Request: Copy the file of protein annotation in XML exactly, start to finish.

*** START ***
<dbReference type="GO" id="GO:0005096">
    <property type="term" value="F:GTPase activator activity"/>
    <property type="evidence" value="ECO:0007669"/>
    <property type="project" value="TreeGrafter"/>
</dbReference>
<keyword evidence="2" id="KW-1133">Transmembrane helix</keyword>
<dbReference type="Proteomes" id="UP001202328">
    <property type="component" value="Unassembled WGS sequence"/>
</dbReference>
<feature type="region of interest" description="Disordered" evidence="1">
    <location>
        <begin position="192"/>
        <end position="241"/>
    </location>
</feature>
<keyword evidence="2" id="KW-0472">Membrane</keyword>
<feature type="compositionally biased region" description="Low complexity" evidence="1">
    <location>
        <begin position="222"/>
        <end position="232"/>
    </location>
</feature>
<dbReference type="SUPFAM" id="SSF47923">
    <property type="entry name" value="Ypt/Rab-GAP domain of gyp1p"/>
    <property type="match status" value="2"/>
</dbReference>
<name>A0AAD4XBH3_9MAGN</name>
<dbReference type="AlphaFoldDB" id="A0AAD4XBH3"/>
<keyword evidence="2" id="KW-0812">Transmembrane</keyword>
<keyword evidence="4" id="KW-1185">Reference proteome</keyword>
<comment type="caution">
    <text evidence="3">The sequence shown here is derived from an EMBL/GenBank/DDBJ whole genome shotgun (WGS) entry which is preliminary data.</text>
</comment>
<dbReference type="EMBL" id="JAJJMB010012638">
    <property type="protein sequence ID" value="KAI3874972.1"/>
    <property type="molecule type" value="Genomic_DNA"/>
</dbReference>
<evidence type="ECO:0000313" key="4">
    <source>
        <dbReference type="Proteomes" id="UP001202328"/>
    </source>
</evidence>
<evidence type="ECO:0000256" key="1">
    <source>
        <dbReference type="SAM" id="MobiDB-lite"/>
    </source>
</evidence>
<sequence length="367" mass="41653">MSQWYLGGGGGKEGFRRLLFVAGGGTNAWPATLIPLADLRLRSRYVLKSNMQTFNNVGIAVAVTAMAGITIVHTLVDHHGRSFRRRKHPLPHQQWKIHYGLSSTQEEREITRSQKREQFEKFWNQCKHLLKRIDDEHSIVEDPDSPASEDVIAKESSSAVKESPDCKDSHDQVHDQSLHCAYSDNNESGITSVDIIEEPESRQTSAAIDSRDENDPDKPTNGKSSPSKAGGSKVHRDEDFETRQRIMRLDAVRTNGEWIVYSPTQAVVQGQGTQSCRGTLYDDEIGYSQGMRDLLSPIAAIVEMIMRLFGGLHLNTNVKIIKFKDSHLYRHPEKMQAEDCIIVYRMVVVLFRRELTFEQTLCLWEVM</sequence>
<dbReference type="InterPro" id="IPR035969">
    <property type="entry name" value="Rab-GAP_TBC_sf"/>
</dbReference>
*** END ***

<dbReference type="GO" id="GO:0005096">
    <property type="term" value="F:GTPase activator activity"/>
    <property type="evidence" value="ECO:0007669"/>
    <property type="project" value="TreeGrafter"/>
</dbReference>
<keyword evidence="2" id="KW-1133">Transmembrane helix</keyword>
<dbReference type="Proteomes" id="UP001202328">
    <property type="component" value="Unassembled WGS sequence"/>
</dbReference>
<feature type="region of interest" description="Disordered" evidence="1">
    <location>
        <begin position="192"/>
        <end position="241"/>
    </location>
</feature>
<keyword evidence="2" id="KW-0472">Membrane</keyword>
<feature type="compositionally biased region" description="Low complexity" evidence="1">
    <location>
        <begin position="222"/>
        <end position="232"/>
    </location>
</feature>
<dbReference type="SUPFAM" id="SSF47923">
    <property type="entry name" value="Ypt/Rab-GAP domain of gyp1p"/>
    <property type="match status" value="2"/>
</dbReference>
<name>A0AAD4XBH3_9MAGN</name>
<dbReference type="AlphaFoldDB" id="A0AAD4XBH3"/>
<keyword evidence="2" id="KW-0812">Transmembrane</keyword>
<keyword evidence="4" id="KW-1185">Reference proteome</keyword>
<comment type="caution">
    <text evidence="3">The sequence shown here is derived from an EMBL/GenBank/DDBJ whole genome shotgun (WGS) entry which is preliminary data.</text>
</comment>
<dbReference type="EMBL" id="JAJJMB010012638">
    <property type="protein sequence ID" value="KAI3874972.1"/>
    <property type="molecule type" value="Genomic_DNA"/>
</dbReference>
<evidence type="ECO:0000313" key="4">
    <source>
        <dbReference type="Proteomes" id="UP001202328"/>
    </source>
</evidence>
<evidence type="ECO:0000256" key="1">
    <source>
        <dbReference type="SAM" id="MobiDB-lite"/>
    </source>
</evidence>
<sequence length="367" mass="41653">MSQWYLGGGGGKEGFRRLLFVAGGGTNAWPATLIPLADLRLRSRYVLKSNMQTFNNVGIAVAVTAMAGITIVHTLVDHHGRSFRRRKHPLPHQQWKIHYGLSSTQEEREITRSQKREQFEKFWNQCKHLLKRIDDEHSIVEDPDSPASEDVIAKESSSAVKESPDCKDSHDQVHDQSLHCAYSDNNESGITSVDIIEEPESRQTSAAIDSRDENDPDKPTNGKSSPSKAGGSKVHRDEDFETRQRIMRLDAVRTNGEWIVYSPTQAVVQGQGTQSCRGTLYDDEIGYSQGMRDLLSPIAAIVEMIMRLFGGLHLNTNVKIIKFKDSHLYRHPEKMQAEDCIIVYRMVVVLFRRELTFEQTLCLWEVM</sequence>
<dbReference type="InterPro" id="IPR035969">
    <property type="entry name" value="Rab-GAP_TBC_sf"/>
</dbReference>